The doctor treating Michael J Fox’s Parkinson’s Disease has spoken about using the ‘unconventional’ method of drilling holes into the actor’s brain.
Clinical neurologist Dr Allan Ropper has said that the treatment is ‘highly effective’ in lessening the tremors that Fox is suffering.
However, Ropper added that he received some ‘heat’ for using the method from the outside medical community.
“It was highly successful,” he told the BBC’s Radio Five Live.
“Though I took a lot of heat for it, because it was not a conventional procedure.
“Some people with Parkinson’s who start with a tremor and who are young at the onset, ironically, do extremely well in the long run.
“One would have thought the opposite, that if you’re young when you get it, you’ll be worse off.
“Early on, and still for a very long period, [Fox] purely had a tremor. The other features of Parkinson’s weren’t evident.
“We know from accidents by an ancient neurosurgeon, by which I mean 40 years ago, that small strokes in a particular part of the brain stop the tremor of Parkinson’s.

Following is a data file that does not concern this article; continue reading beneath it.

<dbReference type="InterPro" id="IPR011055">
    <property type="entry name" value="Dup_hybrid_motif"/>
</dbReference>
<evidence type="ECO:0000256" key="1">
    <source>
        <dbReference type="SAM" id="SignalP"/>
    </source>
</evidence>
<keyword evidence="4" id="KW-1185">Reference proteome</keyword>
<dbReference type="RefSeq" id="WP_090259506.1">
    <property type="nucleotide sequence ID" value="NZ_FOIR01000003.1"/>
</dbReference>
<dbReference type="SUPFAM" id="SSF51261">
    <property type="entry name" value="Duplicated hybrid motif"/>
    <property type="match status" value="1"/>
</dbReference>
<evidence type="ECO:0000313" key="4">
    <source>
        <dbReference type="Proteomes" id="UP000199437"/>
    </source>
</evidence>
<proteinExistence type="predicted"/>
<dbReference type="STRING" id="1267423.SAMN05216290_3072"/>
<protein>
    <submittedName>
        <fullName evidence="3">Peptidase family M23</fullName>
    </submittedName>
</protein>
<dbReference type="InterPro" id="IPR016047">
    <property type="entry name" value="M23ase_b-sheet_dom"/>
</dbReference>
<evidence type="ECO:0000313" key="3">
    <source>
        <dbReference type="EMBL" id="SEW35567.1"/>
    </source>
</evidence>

“It was an accidental observation. After that, the Swedes began to make holes with little instruments in those places. That’s what we did. We made a little hole in the thalamus, killed the tremor, dead.
“There are more modern techniques now, in which a stimulator is put in, but Mr Fox did not want the contraption.”
He added that he had ‘a high degree of confidence’ performing the procedure on the actor.
The star of ‘Back To The Future’, now 53, was just 30 when he was diagnosed with early-onset Parkinson’s Disease in 1991.